Route segments with a width greater than 5 NM, either or both sides of the centerline, are shown by a .035” line.

    MTRs for particular chart pairs (ex. L1/2, etc.) are alphabetically, then numerically tabulated. The tabulation includes MTR type and unique ident and altitude range.


    As far as who is at fault, it is a joint responsibility so everybody would be in most cases.

  • It is both parties responsibility to see-and-avoid, but it does help to know where you are more likely to find high speed military activity and high performance maneuvering to aid you in seeing and avoiding.

    Military operations in the US are typically confined to military training routes (MTR), military operations areas (MOA), restricted airspace and prohibited airspace.

    The MTRs are low altitude, high speed routes and are charted on sectional charts so you know to be extra vigilant around them or to just avoid them altogether.

    Military operation areas or MOAs are charted and are big boxes with ceiling and floor altitudes. GA aircraft can query ATC if these are active and in any case they can fly into them. If a GA aircraft penetrates and active MOA, the military activity is typically stopped until you leave. General rule of thumb is to just not go there.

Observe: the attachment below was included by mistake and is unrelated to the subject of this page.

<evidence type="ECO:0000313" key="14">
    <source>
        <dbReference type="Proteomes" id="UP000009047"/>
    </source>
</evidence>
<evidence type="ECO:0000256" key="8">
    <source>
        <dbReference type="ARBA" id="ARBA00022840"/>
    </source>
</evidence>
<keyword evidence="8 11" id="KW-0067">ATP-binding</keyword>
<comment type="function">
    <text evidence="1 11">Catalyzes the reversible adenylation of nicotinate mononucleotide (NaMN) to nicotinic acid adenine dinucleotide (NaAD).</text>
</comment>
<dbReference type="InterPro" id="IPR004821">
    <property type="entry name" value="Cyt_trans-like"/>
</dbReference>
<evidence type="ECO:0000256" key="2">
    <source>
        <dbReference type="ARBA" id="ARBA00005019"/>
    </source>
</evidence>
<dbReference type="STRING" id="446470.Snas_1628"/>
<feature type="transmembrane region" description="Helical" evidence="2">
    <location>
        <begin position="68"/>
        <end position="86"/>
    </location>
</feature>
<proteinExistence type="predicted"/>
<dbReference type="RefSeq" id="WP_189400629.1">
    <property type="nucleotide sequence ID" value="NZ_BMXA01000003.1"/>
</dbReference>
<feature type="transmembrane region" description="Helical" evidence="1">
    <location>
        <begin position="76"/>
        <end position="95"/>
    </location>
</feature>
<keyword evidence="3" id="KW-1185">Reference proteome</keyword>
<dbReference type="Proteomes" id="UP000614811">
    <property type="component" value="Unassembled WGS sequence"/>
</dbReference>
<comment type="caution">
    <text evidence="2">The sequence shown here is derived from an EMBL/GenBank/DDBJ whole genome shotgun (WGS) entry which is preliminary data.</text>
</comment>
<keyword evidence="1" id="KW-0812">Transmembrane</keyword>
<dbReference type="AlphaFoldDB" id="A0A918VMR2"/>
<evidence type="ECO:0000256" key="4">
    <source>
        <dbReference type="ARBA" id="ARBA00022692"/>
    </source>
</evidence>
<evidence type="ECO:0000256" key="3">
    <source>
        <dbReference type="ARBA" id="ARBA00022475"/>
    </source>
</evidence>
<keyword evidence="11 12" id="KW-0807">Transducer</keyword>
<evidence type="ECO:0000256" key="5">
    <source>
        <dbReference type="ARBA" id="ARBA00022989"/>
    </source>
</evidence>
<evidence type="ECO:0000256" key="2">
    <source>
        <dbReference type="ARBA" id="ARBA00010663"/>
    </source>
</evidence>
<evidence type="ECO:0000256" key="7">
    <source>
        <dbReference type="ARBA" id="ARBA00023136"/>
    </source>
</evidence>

Restricted areas are only accessible to you when cold, so there will not be military activity there if you allowed to be there.

    Prohibited airspace may not have military activity before you show up, but certainly will after you do, and you might get to watch an F16 attempt slow flight and form up on your wing. Remember your intercept procedures for this one.

    Any military activity outside of this will generally be typical enroute flying at altitude. You will occasionally hear ATC coordinating mid-air refueling but that won't be something you have to worry about.